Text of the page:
EWS CAS to CAS Request Proxying

In Exchange Server 2007 SP1, the EWS team added a new feature called EWS Request Proxying.  It is sometimes also referred to as EWS Proxy or HTTP Proxy.  Not much has been said about this feature, but if you care about performance, it is important to understand why it is there, why you want to […]

In Exchange Server 2007 SP1, the EWS team added a new feature called EWS Request Proxying.  It is sometimes also referred to as EWS Proxy or HTTP Proxy.  Not much has been said about this feature, but if you care about performance, it is important to understand why it is there, why you want to avoid it if at all possible, and if you cannot avoid it, why it is important to have.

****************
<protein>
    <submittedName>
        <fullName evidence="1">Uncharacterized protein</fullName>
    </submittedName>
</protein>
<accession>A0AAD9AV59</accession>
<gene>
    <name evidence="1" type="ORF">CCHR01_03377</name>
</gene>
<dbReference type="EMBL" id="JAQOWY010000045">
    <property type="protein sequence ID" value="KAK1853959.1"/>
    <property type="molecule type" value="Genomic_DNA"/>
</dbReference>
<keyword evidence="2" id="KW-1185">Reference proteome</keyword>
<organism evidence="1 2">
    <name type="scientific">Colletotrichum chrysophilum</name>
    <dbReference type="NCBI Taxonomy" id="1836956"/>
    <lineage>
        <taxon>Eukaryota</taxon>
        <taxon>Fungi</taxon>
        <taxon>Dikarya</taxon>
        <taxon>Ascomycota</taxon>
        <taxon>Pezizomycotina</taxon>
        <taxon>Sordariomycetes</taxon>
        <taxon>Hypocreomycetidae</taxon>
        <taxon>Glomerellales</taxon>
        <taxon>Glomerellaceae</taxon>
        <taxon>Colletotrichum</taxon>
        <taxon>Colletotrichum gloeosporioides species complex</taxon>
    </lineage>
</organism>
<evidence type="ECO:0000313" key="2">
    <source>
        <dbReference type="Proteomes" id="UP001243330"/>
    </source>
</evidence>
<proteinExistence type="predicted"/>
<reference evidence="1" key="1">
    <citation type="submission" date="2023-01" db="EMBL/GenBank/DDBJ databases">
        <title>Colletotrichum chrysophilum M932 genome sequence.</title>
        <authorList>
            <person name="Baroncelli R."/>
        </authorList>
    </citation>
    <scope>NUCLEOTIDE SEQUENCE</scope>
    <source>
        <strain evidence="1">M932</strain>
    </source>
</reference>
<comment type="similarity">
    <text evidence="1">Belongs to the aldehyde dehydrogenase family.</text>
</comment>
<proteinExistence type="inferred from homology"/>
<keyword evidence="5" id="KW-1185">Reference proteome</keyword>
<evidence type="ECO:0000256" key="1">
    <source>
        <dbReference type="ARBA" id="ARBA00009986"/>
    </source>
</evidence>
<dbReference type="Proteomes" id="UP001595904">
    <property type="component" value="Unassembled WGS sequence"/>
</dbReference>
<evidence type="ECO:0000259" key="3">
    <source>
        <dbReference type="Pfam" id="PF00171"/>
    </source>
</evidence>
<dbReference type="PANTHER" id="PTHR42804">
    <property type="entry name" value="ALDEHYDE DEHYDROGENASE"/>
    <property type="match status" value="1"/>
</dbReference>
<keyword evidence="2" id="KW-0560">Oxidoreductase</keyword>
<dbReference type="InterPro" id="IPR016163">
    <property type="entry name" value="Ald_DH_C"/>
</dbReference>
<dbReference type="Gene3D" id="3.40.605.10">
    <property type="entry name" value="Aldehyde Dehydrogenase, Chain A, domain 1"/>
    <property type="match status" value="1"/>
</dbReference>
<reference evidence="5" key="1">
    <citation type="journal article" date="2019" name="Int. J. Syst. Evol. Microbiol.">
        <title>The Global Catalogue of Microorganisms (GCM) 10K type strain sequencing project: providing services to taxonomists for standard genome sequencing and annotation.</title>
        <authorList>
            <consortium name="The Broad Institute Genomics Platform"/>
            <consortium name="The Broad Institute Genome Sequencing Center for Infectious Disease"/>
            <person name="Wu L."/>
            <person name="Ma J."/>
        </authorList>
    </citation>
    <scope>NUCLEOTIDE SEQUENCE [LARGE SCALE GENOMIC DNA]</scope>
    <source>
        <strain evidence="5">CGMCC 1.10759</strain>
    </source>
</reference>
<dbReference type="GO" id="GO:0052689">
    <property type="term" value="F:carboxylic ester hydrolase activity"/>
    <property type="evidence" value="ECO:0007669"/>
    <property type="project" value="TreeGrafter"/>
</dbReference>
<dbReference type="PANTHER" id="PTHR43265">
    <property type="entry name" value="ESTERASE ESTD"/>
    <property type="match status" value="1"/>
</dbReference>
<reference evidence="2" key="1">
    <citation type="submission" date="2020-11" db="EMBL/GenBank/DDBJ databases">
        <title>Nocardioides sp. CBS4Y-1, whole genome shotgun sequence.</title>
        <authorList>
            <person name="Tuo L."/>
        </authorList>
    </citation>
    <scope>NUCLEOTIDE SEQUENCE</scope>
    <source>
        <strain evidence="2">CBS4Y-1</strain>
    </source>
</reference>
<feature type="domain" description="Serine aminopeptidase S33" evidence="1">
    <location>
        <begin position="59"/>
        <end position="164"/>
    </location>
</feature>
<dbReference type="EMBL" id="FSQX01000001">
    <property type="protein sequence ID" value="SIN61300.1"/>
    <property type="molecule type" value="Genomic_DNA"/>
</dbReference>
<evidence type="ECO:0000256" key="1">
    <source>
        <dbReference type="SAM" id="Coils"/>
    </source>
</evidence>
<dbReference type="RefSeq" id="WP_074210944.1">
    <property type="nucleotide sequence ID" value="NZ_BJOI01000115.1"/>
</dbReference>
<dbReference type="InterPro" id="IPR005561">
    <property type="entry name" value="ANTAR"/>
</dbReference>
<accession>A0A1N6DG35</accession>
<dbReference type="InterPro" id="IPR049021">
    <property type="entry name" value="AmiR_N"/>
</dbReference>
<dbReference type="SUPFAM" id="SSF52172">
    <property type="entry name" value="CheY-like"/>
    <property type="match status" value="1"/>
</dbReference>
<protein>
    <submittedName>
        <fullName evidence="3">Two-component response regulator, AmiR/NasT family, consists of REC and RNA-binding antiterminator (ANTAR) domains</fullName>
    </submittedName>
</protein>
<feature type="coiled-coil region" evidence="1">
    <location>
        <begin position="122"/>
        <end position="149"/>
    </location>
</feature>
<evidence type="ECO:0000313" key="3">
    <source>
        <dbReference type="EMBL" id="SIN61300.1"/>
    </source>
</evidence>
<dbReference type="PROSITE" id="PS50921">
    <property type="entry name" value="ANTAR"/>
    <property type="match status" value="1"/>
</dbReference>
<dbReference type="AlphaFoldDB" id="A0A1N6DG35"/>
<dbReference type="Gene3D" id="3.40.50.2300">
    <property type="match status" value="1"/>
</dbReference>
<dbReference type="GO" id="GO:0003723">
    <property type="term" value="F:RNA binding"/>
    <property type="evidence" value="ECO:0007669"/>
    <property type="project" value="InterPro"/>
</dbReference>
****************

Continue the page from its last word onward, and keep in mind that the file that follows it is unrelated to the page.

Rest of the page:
What is it?

EWS Request Proxying only comes into play in Exchange installations that have multiple Active Directory sites.  If you have a single AD site, you can stop reading this post right now.  Now that our readership has become smaller, let's continue.  Active Directory sites are typically created to define a boundary of highly connected computers and devices.  This implies that accessing resources cross-site is more (potentially much more) expensive than accessing resources within a single site.  EWS lives on a Client Access Server (CAS) within a specific site.  If the mailbox that EWS is trying to communicate with resides on a mailbox server in a different Active Directory site, the ensuing RPC calls between EWS and the mailbox server will be made across a potentially expensive cross-site link.  Depending on the EWS operation that is being performed, there may be *many* resulting cross-site RPC calls. 

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